The invention uses an EM to receive, manage and deliver the events. The EM can be configured to send an event periodically and repeatedly until an acknowledgment is received. This feature makes the system more robust in the event of a hardware or software failure in the network.
 A distributed naming service that provides name registration and a mechanism for the applications to find a named application is required. Operating systems that provide a naming service are widely available.
FIG. 1 shows the relationships among different applications involved in the event notification process.
 The details of the design are described as follows:
 1. Initialization:
 An EM is created at each node, either during node initialization, or as needed following initialization. The EM registers its name with the naming service in the system. The naming service registers a LN (local name) for the local EM, and a GN (Global Name), for all other event managers in the distributed environment. Each EP is also registered with the naming service during initialization, or when it moves from one node to another.
 2. Event registration:
 When an EC is interested in an event created by a specific EP, it issues a request to the local EM. The request contains the event name, the EP name and the priority. The EM finds the EP through the naming service. If the EP is local to the node, the EM asks the EP to add the EC to the corresponding event list based on the priority specified in the request. The list is sorted in order of priority. If the EP is not local to the node, the EM sends a request to every EM in the distributed environment by using the GN. The EM on the remote node that contains the specified EP asks the EP to add the EC to the corresponding event list based on the priority specified in the request.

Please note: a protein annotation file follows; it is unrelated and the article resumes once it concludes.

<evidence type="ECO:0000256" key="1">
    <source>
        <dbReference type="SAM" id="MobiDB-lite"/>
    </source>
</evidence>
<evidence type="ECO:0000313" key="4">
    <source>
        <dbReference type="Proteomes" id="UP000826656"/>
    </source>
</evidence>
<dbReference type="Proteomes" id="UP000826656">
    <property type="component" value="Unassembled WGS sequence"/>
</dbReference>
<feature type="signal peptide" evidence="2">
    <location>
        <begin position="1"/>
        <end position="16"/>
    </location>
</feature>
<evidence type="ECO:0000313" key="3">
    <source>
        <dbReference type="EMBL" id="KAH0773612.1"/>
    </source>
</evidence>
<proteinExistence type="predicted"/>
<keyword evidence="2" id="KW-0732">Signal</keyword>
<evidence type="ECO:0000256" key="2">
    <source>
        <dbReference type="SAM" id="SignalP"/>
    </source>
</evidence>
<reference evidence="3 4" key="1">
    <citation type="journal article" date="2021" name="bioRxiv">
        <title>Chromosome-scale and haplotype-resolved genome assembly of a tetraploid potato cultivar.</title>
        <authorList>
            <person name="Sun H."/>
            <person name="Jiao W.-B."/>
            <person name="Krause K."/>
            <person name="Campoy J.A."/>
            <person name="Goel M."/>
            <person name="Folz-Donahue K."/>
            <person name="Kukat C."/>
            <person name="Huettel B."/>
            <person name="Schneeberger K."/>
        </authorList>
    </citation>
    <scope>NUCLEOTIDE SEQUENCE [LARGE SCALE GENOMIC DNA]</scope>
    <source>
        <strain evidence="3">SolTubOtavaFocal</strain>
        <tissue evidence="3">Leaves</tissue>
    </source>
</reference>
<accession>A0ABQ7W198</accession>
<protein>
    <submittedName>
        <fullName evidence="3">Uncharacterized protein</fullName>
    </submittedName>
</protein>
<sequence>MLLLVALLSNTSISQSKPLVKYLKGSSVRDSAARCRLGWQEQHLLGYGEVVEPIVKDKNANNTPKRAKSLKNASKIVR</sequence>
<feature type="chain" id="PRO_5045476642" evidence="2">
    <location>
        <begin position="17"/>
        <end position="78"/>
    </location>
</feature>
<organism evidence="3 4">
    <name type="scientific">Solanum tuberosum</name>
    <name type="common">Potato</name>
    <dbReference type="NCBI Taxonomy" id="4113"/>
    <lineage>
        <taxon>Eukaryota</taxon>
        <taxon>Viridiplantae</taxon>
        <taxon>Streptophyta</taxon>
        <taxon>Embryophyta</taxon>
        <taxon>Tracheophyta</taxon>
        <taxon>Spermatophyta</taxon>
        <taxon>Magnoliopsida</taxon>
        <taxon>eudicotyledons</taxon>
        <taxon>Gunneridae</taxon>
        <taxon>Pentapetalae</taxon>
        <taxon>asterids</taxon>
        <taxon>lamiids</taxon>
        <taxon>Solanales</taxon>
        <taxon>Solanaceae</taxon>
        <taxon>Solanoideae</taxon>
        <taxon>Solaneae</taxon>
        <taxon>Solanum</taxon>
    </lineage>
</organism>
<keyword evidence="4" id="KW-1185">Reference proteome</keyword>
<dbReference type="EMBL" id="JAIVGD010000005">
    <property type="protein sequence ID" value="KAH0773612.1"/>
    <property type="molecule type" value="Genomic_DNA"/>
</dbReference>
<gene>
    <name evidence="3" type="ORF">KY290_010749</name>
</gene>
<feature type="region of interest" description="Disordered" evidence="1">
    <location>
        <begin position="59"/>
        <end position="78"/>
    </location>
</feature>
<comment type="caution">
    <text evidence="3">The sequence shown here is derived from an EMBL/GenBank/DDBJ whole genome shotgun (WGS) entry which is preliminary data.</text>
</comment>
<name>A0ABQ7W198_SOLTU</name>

3. Event Delivery:
 When an event is generated, the EP sends the event to the local EM. The EM generates a unique event ID for the event to prevent the same event from being processed twice. The event ID is unique within the entire distributed environment. One approach to creating a unique event ID is to combine a local event sequence number with the local node ID as the event ID. The EM gets the list of the events through an interface provided by the EP, and delivers the event to each EC in the list according to its priority.
 4. Moving an EP from one node to another node:
 When an EP is moved from one node to another node (the mechanism to move an application is beyond the scope of this invention), the application takes all event lists with it. It also de-registers itself with the EM in the old node before the move, and re-registers itself with the EM on the new node after the move. When the EP generates an event, it sends the event to the new EM. Event delivery proceeds as described in 3.